This gives the spider a secluded hunting ground without any competition, and its webs have been known to hold up to 32 mayflies at a time.
As for how a little spider can build such huge web constructions, it begins with letting loose strands onto a breeze and letting them be carried across bodies of water. This establishes bridge lines. (It’s important to note that the spider do not explore an area before making a web. They just wing it and go.) Then the spiders get a-building.
But really, words don’t do justice to the spider’s webs. Let’s take a moment to see some shots:
Imagine running into those webs! Jeez, it gives me goosebumps. If they’re strong enough to be compared to Kevlar, I’m sure they can slow down a grown person. And then you’re covered in spiders and mayflies.
What a nightmare.
Titanic objects sometimes disappear, that’s the truth. And sometimes, as with the case of Malaysia Airlines Flight 370, the object’s absence becomes such a point of fascination that it transcends reality, to become something of legend.
What really happened to the plane? Where is it? Why is it that even now, in the Internet era, such objects can still disappear?
Answers remain elusive, yet the fact remains, titanic objects disappear. Take for another example the tale spinning wildly around the S.S. Ourang Medan, a Dutch cargo ship that shipwrecked in Indonesia after every member of the crew suspiciously died. (Which would make such a sweet story for a ghost ship Halloween costume!)
Here’s the story:
In June 1947, while navigating the Strait of Malacca, two American vessels, City of Baltimore and Silver Star, received a Morse code distress message from the Ourang Medan. The message said, “All officers including captain are dead lying in chartroom and bridge. Possibly whole crew dead.” The message was followed by indecipherable Morse code, and then a final message of “I die.”
Silence followed. No more messages were received.
Immediately the Silver Star sought out the distressed ship, finding it undamaged floating on open waters. Inside, corpses (including a deceased dog) were littered throughout the ship, all posed in terrified positions, arms outstretched toward the sky as if reaching for something. Worse still, the ship and corpses showed no signs of struggle or fight. So what happened?
Well, the answer remains unknown. Soon after boarding the ship, rescuers fled. A fire broke out in the ship’s cargo hold and eventually caused the ship to explode and sink. Whatever happened remains mystery.
But there are a few theories:
1) Carbon Monoxide Poisoning – Vincent Gaddis, in the novel Invisible Horizons, puts forth a theory that an undetectable fire or malfunctioning boiler system might have poisoned the crew with excess carbon monoxide. That same fire or boiler malfunction may have even been the fire that caused the ship to explode and sink. A worthy theory, but there are others.
2) Unsecured Hazardous Material – Details about the Ourang Medan’s construction or history are non-existent. Moreover, searches for an official registration or accident investigation record have proved unsuccessful. For these reasons – and others – Roy Bainton, in the article A Cargo of Death, argues that the ship may have been smuggling illegal substances or wartime nerve agents. He believes that sea water leaked into the cargo hold, reacted with the hazardous material, released asphyxiating or poisonous fumes, and thus killed the crew. And maybe there was some nitroglycerin or something in there for the final explosion. Who knows.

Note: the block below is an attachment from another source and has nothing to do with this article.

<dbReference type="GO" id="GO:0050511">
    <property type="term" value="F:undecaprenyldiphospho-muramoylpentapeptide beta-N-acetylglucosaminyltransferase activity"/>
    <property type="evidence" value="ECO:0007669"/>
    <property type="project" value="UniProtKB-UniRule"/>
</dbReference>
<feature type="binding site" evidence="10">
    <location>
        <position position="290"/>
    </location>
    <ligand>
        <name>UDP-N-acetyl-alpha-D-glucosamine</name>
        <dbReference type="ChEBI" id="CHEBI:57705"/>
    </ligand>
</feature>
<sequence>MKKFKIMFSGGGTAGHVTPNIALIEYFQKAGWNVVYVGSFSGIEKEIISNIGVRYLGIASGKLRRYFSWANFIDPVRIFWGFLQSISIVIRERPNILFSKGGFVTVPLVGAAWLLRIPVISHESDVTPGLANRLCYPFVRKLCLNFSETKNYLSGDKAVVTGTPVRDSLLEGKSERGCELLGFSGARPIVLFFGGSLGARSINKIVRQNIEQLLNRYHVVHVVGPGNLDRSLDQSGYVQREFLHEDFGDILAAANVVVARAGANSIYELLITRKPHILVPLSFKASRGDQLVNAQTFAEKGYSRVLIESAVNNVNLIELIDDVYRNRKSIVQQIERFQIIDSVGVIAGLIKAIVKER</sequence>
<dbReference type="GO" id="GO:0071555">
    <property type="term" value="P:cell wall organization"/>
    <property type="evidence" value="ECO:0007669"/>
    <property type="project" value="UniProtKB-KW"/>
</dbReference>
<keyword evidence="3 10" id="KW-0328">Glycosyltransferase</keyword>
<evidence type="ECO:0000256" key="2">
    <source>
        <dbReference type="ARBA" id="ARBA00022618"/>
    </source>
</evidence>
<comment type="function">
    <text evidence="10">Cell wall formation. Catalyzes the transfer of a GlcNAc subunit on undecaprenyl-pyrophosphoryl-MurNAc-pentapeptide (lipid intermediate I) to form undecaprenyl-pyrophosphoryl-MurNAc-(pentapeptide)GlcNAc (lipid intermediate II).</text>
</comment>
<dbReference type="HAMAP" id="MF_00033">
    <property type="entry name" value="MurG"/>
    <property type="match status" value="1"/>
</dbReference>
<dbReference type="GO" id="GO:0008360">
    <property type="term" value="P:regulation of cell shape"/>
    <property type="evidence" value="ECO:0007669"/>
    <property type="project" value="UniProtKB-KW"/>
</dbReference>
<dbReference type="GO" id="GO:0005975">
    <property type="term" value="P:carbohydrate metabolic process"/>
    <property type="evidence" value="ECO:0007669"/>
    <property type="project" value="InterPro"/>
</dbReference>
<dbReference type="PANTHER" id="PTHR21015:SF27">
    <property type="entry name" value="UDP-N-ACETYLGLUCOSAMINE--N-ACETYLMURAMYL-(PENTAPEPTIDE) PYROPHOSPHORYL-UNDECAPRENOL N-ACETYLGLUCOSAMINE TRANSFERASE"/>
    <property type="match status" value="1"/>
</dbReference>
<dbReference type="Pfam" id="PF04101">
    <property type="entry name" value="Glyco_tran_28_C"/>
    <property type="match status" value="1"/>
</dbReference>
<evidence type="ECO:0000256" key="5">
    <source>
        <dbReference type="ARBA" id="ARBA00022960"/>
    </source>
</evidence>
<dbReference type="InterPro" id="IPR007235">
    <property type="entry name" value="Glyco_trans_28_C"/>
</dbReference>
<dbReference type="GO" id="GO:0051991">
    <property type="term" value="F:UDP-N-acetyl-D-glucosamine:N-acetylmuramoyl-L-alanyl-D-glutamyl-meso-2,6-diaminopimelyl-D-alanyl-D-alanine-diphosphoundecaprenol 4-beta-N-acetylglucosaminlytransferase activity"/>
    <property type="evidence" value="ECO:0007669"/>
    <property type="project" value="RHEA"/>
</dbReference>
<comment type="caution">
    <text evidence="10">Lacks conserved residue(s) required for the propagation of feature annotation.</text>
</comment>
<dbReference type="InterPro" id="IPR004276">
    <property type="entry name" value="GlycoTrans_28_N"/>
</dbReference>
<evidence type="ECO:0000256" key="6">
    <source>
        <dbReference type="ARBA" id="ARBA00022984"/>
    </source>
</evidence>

3) Paranormal Phenomena – Here’s the creepiest theory of all: some argue that the Ourang Medan came under paranormal of extraterrestrial attack, citing the terrified positions of the dead and how the arms were reaching toward the sky. Maybe something was up there worthy of being terrified of? Rumors claim that some of the deceased were even pointing upward.
It’s hard to say for certain what caused the death of an entire ship, but it’s clear that some things in the world will forever remain a mystery, even with all of this advanced technology.
But really, isn’t life a little sweeter with some morbid mystery in it?
A Visit – Part 2 of 2
To read Part One Click here
When I got there my brother was parked up outside. We both went to the back of the house (I was still on the phone with my sister). The first floor of the house was lit solely by the TV in the living room. As we approached the patio door we saw that a man was sitting on the couch facing us. We were frozen solid and my sister noticed that we went quiet and started asking what was wrong and if we could see him.
I told her to stay quiet and that we had it in hand, I then hung up and called the police to explain the situation. The guy hadn’t moved from the couch at all. The TV turned off while we were waiting for the cops, me and my brother majorly freaked out when it happened. We couldn’t see anything downstairs. Then the hallway light turned on, meaning someone was on the stairs.
We opened the patio door and ran up the stairs and caught the guy with his ear to her door. We kicked the shit out of him and got my sister out of the house, he had a knife in his coat pocket.
The cops came maybe 10 minutes later (he could have killed her if he wanted too.) which is fucking outrageous. It turns out the guy was one of our mom’s old boyfriends who had lived with us for a while in the 90’s. He had always been fond of my sister but we had never suspected it to be him, he hadn’t contacted any of us for nearly a decade.
My sister has moved back in with my mom and is undergoing therapy to get over what had happened. Our ‘step dad’ as he liked to call himself, was given three years in prison. We are doing are best to cut all ties with the man.